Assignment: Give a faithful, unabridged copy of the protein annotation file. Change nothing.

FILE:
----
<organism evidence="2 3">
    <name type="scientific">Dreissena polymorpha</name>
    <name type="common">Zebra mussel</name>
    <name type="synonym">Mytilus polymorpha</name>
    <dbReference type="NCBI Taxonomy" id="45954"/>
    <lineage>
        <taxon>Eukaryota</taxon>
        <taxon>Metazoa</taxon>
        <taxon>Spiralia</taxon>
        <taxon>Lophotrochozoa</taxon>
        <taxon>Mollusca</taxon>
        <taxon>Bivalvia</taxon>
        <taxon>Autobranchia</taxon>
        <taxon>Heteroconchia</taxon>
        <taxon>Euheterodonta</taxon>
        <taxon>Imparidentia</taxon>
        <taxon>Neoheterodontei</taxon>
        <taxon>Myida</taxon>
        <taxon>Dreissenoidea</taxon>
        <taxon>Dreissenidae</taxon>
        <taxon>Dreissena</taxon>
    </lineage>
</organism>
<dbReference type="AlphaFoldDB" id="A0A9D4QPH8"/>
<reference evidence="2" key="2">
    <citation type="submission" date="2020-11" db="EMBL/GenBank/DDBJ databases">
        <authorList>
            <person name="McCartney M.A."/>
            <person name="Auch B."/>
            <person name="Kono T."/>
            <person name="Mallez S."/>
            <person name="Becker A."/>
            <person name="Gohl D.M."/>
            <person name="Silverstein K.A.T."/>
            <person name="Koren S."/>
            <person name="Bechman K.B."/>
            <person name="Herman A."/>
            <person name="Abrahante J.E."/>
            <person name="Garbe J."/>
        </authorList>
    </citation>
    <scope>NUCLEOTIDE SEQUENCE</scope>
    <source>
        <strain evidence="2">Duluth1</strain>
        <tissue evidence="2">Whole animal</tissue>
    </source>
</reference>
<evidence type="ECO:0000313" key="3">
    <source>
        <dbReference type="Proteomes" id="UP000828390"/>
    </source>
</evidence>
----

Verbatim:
<organism evidence="2 3">
    <name type="scientific">Dreissena polymorpha</name>
    <name type="common">Zebra mussel</name>
    <name type="synonym">Mytilus polymorpha</name>
    <dbReference type="NCBI Taxonomy" id="45954"/>
    <lineage>
        <taxon>Eukaryota</taxon>
        <taxon>Metazoa</taxon>
        <taxon>Spiralia</taxon>
        <taxon>Lophotrochozoa</taxon>
        <taxon>Mollusca</taxon>
        <taxon>Bivalvia</taxon>
        <taxon>Autobranchia</taxon>
        <taxon>Heteroconchia</taxon>
        <taxon>Euheterodonta</taxon>
        <taxon>Imparidentia</taxon>
        <taxon>Neoheterodontei</taxon>
        <taxon>Myida</taxon>
        <taxon>Dreissenoidea</taxon>
        <taxon>Dreissenidae</taxon>
        <taxon>Dreissena</taxon>
    </lineage>
</organism>
<dbReference type="AlphaFoldDB" id="A0A9D4QPH8"/>
<reference evidence="2" key="2">
    <citation type="submission" date="2020-11" db="EMBL/GenBank/DDBJ databases">
        <authorList>
            <person name="McCartney M.A."/>
            <person name="Auch B."/>
            <person name="Kono T."/>
            <person name="Mallez S."/>
            <person name="Becker A."/>
            <person name="Gohl D.M."/>
            <person name="Silverstein K.A.T."/>
            <person name="Koren S."/>
            <person name="Bechman K.B."/>
            <person name="Herman A."/>
            <person name="Abrahante J.E."/>
            <person name="Garbe J."/>
        </authorList>
    </citation>
    <scope>NUCLEOTIDE SEQUENCE</scope>
    <source>
        <strain evidence="2">Duluth1</strain>
        <tissue evidence="2">Whole animal</tissue>
    </source>
</reference>
<evidence type="ECO:0000313" key="3">
    <source>
        <dbReference type="Proteomes" id="UP000828390"/>
    </source>
</evidence>